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As was hinted at prior to the budget, it was announced that corporation taxes would rise. Thankfully, these rises will not happen immediately but there will be a big jolt in the tax rate in April 2023.
From April 2023 the corporation tax system will return to having two rates of tax and a tapering calculation to attempt to not create a cliff edge of tax for companies. Business earning over £250,000 in taxable profit will pay 25% corporation tax. Companies earning up to £50,000 in taxable profit will remain to pay tax at 19%. For those in between these two values the rate will increase on a sliding scale from 19% to 25% depending on how close to £250,000 your taxable profits are.
This lower rate only applies to trading businesses and there are some exceptions from this rate for companies in a group, or that have associated companies. More complicated business structures will have an added layer of complexity to what tax rates might apply.
This new corporation tax system shows a return to an older system that ran up to March 2014. However, this new system is less generous as the bandings are much lower than the older version. For example, the lower band is very small, covering taxable profits up to £50,000 whereas this had been a £300,000 tax band in the old system.
For many of our clients this will mean that from 2023 there is an increase in their real tax rate for year ends after 31 March 2023. It also means that predicting your corporation tax charge will get slightly more complicated.
The implications of this are that many small businesses will be wondering if the tax advantage of a limited company still stands compared to operating as a partnership or sole trader. This can be a complicated assessment to make. For now, there are two factors that you might want to consider:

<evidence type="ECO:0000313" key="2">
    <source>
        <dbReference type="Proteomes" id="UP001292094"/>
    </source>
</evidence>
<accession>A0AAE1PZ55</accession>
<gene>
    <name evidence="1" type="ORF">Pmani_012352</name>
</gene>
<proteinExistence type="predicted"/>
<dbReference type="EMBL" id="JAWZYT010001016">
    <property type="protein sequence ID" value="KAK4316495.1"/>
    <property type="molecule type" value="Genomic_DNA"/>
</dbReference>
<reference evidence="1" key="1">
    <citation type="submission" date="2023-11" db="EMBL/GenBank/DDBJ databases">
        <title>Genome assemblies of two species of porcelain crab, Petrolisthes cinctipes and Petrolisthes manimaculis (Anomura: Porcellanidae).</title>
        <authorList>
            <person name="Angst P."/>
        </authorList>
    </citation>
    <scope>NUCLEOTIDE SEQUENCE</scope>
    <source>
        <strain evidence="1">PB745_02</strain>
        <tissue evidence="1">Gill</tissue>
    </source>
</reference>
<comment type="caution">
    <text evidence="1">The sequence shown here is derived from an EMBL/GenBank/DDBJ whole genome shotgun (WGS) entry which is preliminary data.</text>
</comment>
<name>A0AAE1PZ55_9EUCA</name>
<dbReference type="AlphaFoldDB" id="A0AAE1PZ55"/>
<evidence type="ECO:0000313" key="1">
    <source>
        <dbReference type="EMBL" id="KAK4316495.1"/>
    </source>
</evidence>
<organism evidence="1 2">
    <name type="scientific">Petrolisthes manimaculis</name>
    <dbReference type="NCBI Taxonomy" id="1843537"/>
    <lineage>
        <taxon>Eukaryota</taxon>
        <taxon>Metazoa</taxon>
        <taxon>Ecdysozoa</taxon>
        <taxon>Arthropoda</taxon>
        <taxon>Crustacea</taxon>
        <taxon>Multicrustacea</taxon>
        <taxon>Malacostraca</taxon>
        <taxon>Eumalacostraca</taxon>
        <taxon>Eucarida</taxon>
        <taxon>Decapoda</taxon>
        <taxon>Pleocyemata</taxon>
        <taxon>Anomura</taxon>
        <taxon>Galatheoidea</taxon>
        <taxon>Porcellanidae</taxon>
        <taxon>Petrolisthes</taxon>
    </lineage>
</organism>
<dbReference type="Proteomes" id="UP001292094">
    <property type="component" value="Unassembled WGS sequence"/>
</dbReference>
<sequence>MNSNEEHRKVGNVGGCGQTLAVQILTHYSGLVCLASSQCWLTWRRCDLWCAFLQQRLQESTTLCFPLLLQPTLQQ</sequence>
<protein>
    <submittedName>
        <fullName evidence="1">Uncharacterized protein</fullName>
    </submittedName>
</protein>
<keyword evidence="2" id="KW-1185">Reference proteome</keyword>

This subject deserves a deep dive, and we will publish an assessment of this in the coming weeks both for the current tax rates and those expected to be in place for 2023/24.
The Chancellor attempted to soften the blow with some tax incentives that will cover the two years before this tax rise but will also benefit business that are not limited companies.
In a move similar to the reaction to the financial crash of 2007/8 there has been a temporary extension to how losses can be utilised.
Normally when a business makes a loss it has an option to carry this loss back one year to get back some tax paid for that period of accounting. Losses made in the financial years ending in each of 2020/21 and 2021/22 can be carried back three years. The total amount of losses that can be carried back is £2m.
Sole traders, partnership and limited companies can all utilise this temporary tax relief.
Companies that are in a formal group are limited to a cap of £2m of losses utilised across the whole group.
Currently when you buy a physical asset (that isn’t a car or other restricted asset) HMRC allow the full value of that expense to be offset against the businesses tax liability. This is true for limited companies and unincorporated businesses. This allowance was an extension to the capital allowances system to encourage businesses to spend money in the wake of the financial crash thirteen years ago. This tax break has remained in place since then (subject to some tweaks along the way) so in an effort to encourage spending by businesses on big ticket items Rishi Sunak announced an additional “Super-Deduction” to encourage UK businesses to spend.
From 1 April 2021 until 31 March 2023 when a UK business buys plant or machinery for the business, you will now be able to claim an additional 30% of this cost against your tax bill.
For example, if you buy an asset worth £1,000 before 1 April 2021 then this will reduce your taxable profit by £1,000. A limited company at the moment would therefore save £190 in tax. If you delayed buying the asset until 1 April 2021 then the reduction to taxable profit would be £1,300, saving a limited company £247 in tax.
Details are yet to be announced for how the this will work practically for businesses that have a year-end other than 31 March 2021, but accurate recording of the date of purchase of items will be important.
If you have business year-end of 31 March 2021 then you will need to decide what is more valuable to your business: saving the tax now, which will most likely be payable in nine months’ time, or saving more tax for a tax payment that is a year and nine months’ away.
A big announcement made prior to the budget was that the furlough scheme would be extended to the end of September.
Employees will see no difference in the scheme to the 30 September as it will still pay 80% of average earnings and allows for flexible working arrangements to operate.
For employers there will be an increased cost of the scheme in July, August and September. From July the grant will only cover 70% of the employees 80% of average earnings. In August and September employers will have to fund 20% of the furlough payments, with the grant dropping to 60% of the 80% of average wages.